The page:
Isaiah 53:6: “All we like sheep have gone astray; we have turned every one to his own way; and the LORD has laid on him the iniquity of us all.”

The prophet says all have gone astray and everyone has turned his own way. Scriptures do not teach that men are born sinful. Children are not born with a sinful nature; they are born with a human nature that has the capacity to do good or evil, to live selfishly or unselfishly. Alas, all have chosen to abuse their freedom by choosing to be selfish and thus they become sinful, which eventually becomes their nature until they experience the new birth through faith in Jesus Christ: “Therefore if any man be in Christ, he is a new creature; old things are passed away; behold, all things are become new (2 Cor 5:17).” Sin is now dead and righteousness is now alive in the one who is in Christ.

“For he has made him to be sin for us, who knew no sin; that we might be made the righteousness of God in him (2 Cor 5:21).” To be made “sin for us” does not mean that Jesus ever became a sinner, nor did God regard him as a sinner when he was on the cross. Isaiah could not mean that he became sinful, since in the same sentence he declares that Jesus “knew no sin.”

How has “the LORD laid upon Christ the iniquity of us all?” Jesus became a sin offering in order to demonstrate that sin results in suffering, humiliation and death. Upon the conditions of repentance and faith in Christ’s work of reconciliation, God could now offer us forgiveness and secure a suitable motive for our future obedience. After realizing the great cost in securing salvation, how could those who loves their Lord return to the sin from which they were once delivered? That would be to “crucify to themselves the Son of God afresh, and put him to an open shame (Hebrews 6:6).”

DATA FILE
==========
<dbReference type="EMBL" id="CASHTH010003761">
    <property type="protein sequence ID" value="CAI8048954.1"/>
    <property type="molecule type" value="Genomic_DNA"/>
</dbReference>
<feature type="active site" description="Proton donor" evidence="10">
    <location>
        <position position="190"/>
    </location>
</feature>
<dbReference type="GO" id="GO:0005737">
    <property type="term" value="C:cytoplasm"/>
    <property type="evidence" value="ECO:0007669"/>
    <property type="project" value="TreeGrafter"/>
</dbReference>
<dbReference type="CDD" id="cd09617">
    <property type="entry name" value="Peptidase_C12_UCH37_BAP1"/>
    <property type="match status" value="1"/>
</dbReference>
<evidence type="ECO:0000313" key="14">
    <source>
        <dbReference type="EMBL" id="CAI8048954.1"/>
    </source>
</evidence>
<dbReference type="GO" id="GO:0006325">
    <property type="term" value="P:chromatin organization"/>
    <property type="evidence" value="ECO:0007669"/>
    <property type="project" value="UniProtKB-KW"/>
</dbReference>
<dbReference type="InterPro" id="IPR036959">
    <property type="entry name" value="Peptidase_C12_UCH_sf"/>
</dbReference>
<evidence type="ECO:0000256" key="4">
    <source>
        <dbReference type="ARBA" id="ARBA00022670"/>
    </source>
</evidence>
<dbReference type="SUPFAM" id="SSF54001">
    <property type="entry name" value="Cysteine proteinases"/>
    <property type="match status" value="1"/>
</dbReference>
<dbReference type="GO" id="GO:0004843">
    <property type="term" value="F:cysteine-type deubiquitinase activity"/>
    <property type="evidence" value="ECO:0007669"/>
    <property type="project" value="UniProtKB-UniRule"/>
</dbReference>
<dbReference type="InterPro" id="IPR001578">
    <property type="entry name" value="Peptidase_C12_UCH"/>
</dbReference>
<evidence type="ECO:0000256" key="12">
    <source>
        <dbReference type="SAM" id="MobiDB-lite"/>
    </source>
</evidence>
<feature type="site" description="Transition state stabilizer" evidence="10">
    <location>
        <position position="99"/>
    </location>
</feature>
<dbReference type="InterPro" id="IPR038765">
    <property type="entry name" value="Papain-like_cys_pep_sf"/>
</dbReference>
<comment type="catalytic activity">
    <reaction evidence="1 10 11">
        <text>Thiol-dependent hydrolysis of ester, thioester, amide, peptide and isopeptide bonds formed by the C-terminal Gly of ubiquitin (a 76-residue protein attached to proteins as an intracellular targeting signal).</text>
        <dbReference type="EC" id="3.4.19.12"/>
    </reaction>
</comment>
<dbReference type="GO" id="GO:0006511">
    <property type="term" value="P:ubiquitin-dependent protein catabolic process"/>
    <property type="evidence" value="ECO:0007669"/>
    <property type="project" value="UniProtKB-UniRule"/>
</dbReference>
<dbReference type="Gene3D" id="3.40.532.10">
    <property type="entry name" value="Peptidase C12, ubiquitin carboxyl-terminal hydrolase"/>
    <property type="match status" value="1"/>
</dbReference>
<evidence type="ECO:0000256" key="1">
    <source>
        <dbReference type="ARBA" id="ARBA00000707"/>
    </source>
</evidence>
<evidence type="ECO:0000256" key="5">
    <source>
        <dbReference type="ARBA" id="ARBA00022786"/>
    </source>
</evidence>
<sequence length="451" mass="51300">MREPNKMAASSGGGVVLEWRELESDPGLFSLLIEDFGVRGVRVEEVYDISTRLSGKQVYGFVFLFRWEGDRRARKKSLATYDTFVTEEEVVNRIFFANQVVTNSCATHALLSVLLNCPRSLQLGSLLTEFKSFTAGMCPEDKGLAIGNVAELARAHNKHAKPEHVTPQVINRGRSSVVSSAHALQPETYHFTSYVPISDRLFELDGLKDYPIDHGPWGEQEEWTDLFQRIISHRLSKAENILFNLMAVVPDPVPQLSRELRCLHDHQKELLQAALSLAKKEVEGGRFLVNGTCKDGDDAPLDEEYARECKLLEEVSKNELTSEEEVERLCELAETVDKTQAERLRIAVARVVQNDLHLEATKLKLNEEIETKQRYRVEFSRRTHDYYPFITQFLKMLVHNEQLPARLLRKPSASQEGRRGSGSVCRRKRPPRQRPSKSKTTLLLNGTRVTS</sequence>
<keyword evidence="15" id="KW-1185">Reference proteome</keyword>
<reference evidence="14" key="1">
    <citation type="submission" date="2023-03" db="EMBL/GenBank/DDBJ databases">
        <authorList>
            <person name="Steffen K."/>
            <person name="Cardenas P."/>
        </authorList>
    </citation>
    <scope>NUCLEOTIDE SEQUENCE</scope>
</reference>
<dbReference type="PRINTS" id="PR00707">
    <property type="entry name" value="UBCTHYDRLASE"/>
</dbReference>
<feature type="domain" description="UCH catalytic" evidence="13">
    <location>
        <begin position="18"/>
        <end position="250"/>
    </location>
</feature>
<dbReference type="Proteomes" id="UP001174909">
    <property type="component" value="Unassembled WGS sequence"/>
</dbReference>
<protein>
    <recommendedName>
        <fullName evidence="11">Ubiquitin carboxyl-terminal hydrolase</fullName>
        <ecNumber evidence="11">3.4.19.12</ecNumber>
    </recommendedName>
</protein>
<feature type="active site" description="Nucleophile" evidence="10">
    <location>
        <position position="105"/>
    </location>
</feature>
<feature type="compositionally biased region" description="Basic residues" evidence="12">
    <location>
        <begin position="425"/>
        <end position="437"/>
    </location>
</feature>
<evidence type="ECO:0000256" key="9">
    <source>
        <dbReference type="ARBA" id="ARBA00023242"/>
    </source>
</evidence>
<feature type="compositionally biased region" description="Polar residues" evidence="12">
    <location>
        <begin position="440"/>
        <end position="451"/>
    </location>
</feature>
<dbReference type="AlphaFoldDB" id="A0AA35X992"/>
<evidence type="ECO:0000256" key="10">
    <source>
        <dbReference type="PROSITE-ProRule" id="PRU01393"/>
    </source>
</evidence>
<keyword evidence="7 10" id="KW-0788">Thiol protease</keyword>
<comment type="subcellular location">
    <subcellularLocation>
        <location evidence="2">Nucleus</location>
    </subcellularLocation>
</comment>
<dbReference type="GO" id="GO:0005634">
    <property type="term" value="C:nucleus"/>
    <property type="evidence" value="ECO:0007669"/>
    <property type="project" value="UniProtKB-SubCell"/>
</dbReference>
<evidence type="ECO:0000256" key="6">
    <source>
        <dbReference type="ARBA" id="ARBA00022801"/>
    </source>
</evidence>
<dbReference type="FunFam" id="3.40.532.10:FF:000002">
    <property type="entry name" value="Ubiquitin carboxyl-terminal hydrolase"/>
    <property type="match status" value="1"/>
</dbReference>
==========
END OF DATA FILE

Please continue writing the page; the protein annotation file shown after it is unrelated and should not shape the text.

Some teach a legal fiction that our sins are transferred to Christ without him becoming a sinner and his righteousness is transmitted to us without us actually becoming righteous in this life.

Thomas W. Jenykn refutes this notion, “The substitution of Christ was twofold,–a substitution of his person instead of the offenders; and substitution of his suffering instead of their punishment. In this substitution there was no interchange of character, nor transfer of blame-worthiness; the innocent [Jesus] was innocent still, the offender [mankind] was an offender still.”

The blood of Jesus cleanses from sin. The Old Testament sacrifices merely covered sin for the time being. The dumb animals going to the slaughter could not provide the moral influence necessary to cleanse the consciousness of sin (Hebrews 10:2). Jesus appeared in order “to put away sin by the sacrifice of himself (Hebrews 9:26).”

Those who claim that a believer remains a sinner after the cross in fact have an Old Testament relationship with God. The blood of bulls and goats could not take away sin; however, by the offering of his blood Jesus “hath perfected forever them that are sanctified (Hebrews 10:14).”

Why should Christ go through all his sufferings if he is not able to change the nature of man from a selfish to a benevolent nature? If we remain sinners after the cross, the LORD might as well have just left the O.T. sacrificial system in place. Alas, many who claim to have fellowship with Jesus Christ do not believe Isaiah’s report of a New Covenant coming in place with better promises than that of the Old.